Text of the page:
By Mary Beth Koenes
“If you are trapped at home with an abusive partner — first, don’t let COVID-19 keep you from seeking services. Shelters, local providers, and hotline services are still open.” –Deborah J. Vagins, the president and CEO of the National Network to End Domestic Violence (NNEDV)
Domestic violence is on the rise with COVID-19. More families are experiencing hostile and life-threatening home environments as a result of the pandemic restrictions.
Those of us who are currently experiencing or have experienced intimate partner violence (IPV) in the past don’t have to read reports to understand the cycles of abuse. We live(d) them. We know how stress, disruption of routine, unemployment, boredom, and financial strain can lead to a volatile home environment. COVID-19 is no different than any other major national (or global) crisis, bringing increased danger for victims who are being forced to spend more time at home with their abusers due to the pandemic. Not only have many victims lost their safe outlets for time away from their abusers–through work, school, travel, etc.–but tensions are high with all the uncertainties of coronavirus, putting them at higher risk of experiencing abuse. Alcohol and substance abuse have increased along with abusers tactics for coercion, control, and dominance. This can be a lethal combination.
Some of the compounding factors happening with the pandemic will raise victims’ dependency on their abusers, which inevitably elevates the risk of violence. Maclen Stanley notes that “IPV surges in times of natural disasters and crises. We previously witnessed this ugly social phenomenon during Hurricane Harvey in 2017, and we will see it again during whatever form of Armageddon brings the nation to its knees on the next go-around.”
COVID-19 has brought the world to its knees and simultaneously caused a spike in domestic violence. Organizations in some states, like Hawaii, have added text hotlines for victims to seek help if it isn’t possible to make a phone call safely in their homes. Hawaii’s Domestic Violence Action Center contacted every survivor they had in their system to make sure each of them had a safety plan in place and knew how to get help if and when they might need it. The National Coalition Against Domestic Violence (NCADV) has released a comprehensive guide for domestic violence organizations across the country to utilize as they assist their community organizations and victims of abuse.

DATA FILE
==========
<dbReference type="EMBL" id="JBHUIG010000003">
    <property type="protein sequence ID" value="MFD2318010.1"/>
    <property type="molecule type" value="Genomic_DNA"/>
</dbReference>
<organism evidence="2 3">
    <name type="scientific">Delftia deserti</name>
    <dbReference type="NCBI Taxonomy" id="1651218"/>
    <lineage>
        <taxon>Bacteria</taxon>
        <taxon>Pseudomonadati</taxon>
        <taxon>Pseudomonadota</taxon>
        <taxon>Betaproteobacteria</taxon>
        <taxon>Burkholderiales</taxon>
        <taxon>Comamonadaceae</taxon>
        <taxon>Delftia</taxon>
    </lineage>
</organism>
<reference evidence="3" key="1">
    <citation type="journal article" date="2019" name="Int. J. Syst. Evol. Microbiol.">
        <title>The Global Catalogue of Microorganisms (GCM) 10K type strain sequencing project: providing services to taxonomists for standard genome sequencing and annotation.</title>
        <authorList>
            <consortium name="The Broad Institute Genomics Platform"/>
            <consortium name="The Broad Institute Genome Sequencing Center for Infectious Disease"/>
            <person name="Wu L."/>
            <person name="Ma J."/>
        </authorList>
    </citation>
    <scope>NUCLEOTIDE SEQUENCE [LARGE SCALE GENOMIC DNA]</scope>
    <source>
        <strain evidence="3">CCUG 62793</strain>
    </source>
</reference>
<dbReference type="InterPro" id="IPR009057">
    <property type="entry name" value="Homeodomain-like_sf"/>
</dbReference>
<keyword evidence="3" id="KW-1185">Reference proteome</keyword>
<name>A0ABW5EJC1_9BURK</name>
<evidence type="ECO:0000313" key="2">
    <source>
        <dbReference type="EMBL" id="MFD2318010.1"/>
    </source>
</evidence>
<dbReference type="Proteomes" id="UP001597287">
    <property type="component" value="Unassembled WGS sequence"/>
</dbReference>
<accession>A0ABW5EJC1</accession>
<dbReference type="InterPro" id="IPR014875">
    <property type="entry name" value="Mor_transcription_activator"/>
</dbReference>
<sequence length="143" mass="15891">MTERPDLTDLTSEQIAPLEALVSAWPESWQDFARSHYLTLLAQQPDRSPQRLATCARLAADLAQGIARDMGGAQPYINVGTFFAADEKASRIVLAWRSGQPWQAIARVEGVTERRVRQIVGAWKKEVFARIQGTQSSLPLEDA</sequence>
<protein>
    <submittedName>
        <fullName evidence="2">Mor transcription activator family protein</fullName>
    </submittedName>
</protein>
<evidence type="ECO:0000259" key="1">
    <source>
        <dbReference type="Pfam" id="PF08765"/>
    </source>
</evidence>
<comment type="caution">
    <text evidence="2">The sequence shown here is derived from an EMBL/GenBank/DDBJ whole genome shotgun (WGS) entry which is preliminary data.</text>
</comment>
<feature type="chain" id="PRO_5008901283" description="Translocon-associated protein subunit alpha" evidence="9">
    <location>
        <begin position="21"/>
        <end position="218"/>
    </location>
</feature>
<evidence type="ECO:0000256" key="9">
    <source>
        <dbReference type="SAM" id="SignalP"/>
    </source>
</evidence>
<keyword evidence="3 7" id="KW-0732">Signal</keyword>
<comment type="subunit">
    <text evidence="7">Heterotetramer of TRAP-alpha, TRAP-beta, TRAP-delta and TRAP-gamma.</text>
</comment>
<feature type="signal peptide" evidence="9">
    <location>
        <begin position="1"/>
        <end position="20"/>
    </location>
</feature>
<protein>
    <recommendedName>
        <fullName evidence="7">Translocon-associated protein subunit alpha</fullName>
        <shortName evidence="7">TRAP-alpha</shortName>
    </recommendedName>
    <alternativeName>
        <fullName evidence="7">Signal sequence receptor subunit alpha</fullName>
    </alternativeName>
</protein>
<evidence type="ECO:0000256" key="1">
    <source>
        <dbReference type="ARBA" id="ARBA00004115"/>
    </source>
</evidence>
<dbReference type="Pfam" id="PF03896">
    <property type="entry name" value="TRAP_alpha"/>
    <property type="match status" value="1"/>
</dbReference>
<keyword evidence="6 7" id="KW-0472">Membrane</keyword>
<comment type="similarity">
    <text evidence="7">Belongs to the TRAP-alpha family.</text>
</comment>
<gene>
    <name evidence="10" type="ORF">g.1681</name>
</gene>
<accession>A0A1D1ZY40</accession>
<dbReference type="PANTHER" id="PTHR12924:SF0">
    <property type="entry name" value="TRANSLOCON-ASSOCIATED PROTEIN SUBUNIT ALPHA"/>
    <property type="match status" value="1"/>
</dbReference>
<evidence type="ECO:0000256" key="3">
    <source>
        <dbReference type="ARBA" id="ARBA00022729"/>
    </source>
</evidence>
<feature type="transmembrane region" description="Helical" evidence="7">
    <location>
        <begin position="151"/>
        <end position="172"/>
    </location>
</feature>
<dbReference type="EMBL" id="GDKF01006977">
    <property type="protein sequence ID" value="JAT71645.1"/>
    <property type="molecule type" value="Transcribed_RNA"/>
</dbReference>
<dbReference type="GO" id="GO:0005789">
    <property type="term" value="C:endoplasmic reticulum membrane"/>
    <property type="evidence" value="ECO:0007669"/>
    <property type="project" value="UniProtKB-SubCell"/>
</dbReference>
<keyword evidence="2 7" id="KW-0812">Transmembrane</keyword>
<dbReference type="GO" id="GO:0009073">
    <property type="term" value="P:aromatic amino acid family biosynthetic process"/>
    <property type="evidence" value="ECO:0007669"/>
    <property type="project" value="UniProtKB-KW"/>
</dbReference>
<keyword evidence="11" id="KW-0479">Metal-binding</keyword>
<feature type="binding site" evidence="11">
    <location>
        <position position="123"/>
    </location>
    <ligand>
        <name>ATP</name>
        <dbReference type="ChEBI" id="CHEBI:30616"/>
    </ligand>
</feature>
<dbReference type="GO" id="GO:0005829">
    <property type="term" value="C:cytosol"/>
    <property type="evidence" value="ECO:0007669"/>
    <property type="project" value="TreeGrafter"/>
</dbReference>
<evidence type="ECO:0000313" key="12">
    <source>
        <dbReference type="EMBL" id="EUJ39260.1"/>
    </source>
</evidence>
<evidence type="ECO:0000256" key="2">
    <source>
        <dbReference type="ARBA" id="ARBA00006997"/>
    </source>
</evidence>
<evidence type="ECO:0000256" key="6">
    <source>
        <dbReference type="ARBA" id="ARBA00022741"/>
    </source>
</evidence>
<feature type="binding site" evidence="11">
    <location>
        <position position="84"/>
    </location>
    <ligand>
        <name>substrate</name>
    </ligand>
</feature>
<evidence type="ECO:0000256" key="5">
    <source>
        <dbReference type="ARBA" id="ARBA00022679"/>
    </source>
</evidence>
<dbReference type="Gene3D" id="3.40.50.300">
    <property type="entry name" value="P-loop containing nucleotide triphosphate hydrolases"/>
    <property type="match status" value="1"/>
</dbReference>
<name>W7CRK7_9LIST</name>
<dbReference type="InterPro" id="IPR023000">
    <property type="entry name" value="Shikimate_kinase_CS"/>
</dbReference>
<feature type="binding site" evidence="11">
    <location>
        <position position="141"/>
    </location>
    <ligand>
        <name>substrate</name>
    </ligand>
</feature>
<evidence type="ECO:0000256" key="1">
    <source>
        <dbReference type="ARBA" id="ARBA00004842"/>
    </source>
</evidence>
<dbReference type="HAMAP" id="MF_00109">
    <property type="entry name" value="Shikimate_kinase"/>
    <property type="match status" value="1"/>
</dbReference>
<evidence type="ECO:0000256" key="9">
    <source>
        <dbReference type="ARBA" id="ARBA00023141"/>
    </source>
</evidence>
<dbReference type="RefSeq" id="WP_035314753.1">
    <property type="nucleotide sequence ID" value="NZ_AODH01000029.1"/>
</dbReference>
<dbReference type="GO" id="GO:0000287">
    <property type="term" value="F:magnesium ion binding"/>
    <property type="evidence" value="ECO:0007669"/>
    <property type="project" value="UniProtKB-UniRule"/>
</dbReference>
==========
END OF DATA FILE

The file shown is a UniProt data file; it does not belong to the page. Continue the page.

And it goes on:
The effects of the shelter-in-place, the fear of developing COVID-19, and the instability of mental, emotional, and physical health as a collective are beginning to rear their heads now that we are a few months into the pandemic. So, what can we do? Where is our power to cope, heal, help? As individuals, each of us carries so much power. The power to listen, ask questions, learn, share, and speak up to protect each other. The most important steps we can take are to open our eyes to signs of distress and safely inquire about our loved ones’ well-being. There is no action too small. So, wherever you are in the wake of the pandemic, think about what time, donations, support, or efforts you can extend to your local shelters, organizations, and hotlines that are already actively and knowledgeably keeping families safe.
One positive piece in this dual pandemic is that even with increased risk factors due to COVID-19, job closings, and shelter-in-place orders over the last few months, domestic violence prevention organizations and their teams of staff and volunteers are still working around the clock to keep families safe in America. Research and reports are being released regularly to keep our communities informed because some things never change when it comes to IPV–it’s happening and each of us, at a minimum, can reach out, ask questions when we suspect abuse, and offer support in any number of ways. Monetary donations are crucial during these times of crisis, as well as volunteering to answer hotlines, donating household items to families executing safety plans, and spreading awareness about organizations, safety tips, and signs of violence to be aware of on social media and word of mouth.
“We are in this together.” This message is being spread more now than ever. So, let’s talk, share, give wherever we can to help stop domestic violence in each of our communities. Every action we take makes an impact. Show up however you can to help support families and victims during the wake of the pandemic.
If you or someone you know is in an abusive relationship, there is help. You can visit the Break the Silence Against Domestic Violence website at www.breakthesilencedv.org or chat with one of our helpline advocates at 855-287-1777.
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